A COLLECTION of small sculptures by the self-taught Jewish artist Friedrich Nagler will go on display at Pallant House Gallery’s De’Longhi Print Room next month. The showcase aims to engage audiences with outsider art in order to bring more awareness to work by self-taught artists.
Inspired by the horrors of the Holocaust, the exhibition focuses on a series of small-scale sculptural heads which were carved, cast and assembled from materials such as bone, metal, ivory, plastic and non-traditional materials such as bread. It will be the first time that these works will be displayed in a public gallery. The arrangement will create the impression of a cabinet of curiosities (or Wunderkammer in German).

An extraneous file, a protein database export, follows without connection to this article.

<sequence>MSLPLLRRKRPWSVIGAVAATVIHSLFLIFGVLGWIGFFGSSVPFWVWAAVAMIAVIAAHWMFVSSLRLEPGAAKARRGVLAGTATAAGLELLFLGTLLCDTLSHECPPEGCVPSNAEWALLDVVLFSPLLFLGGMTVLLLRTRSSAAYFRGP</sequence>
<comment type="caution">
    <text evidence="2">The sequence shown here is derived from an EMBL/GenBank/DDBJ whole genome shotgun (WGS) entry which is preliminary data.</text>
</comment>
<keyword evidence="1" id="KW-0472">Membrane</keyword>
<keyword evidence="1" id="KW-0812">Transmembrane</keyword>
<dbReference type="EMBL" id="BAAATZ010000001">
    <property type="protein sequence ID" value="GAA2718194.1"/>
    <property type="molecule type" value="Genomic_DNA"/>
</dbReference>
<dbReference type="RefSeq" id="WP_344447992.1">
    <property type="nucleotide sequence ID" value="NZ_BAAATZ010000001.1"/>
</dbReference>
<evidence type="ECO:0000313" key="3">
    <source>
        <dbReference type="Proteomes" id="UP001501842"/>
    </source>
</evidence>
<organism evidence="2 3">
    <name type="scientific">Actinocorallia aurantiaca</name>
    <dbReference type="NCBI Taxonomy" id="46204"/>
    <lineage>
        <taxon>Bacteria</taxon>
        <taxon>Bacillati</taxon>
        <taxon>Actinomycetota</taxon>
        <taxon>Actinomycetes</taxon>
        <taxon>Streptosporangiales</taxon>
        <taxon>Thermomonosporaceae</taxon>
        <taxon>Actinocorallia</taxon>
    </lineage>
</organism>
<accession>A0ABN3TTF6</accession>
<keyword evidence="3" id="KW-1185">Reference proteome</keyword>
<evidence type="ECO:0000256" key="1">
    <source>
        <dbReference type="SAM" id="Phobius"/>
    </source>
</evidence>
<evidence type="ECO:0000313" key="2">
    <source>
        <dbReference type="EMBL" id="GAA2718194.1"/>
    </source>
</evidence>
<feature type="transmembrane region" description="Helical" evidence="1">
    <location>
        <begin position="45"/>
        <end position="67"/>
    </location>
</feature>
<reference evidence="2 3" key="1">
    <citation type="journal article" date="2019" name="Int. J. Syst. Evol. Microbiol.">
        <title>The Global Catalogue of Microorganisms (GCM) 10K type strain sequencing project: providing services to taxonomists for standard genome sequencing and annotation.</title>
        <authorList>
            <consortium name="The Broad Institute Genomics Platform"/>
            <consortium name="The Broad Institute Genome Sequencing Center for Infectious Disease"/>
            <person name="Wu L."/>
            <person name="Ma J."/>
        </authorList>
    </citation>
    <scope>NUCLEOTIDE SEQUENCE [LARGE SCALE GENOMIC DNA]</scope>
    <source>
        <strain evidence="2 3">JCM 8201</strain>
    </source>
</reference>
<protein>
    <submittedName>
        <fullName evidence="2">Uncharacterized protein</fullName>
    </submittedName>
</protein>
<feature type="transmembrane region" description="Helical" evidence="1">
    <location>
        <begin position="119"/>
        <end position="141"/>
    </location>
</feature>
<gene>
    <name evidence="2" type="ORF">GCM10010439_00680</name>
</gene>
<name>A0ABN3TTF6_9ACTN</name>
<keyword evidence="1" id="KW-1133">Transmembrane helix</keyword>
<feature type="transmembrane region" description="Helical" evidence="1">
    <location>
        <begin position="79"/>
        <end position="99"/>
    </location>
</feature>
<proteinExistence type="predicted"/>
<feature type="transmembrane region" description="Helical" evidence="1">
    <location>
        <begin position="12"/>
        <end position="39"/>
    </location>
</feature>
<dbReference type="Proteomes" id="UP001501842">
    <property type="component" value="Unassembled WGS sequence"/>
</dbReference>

Born in Vienna in 1920, Nagler fled from Nazi-occupied Austria to come to the UK in 1939. He began to produce his unique work in his Hampshire home in 1945 where he used the by-products and off-cuts from various workplaces. By the early 1960s, Nagler began using clay, wrought-iron, ivory and even animal bones to create sculptures of animals, crucifixes and stylised faces. Towards the end of Nagler’s life, he created larger but simpler abstract constructions of masks and animals from polystyrene, plastic tubes and containers.
Nagler refused to sell his work or have it exhibited during his lifetime. However since his death in 2009, his work has been shown in small shows. The show at Pallant House Gallery is the biggest exhibition of his work to date.
by Rebecca Acres
Friedrich Nagler: Wunderkammer opens June 30 and runs until October 16, 2016 at Pallant House Gallery 9 North Pallant, Chichester West Sussex
Tel: 01243 774557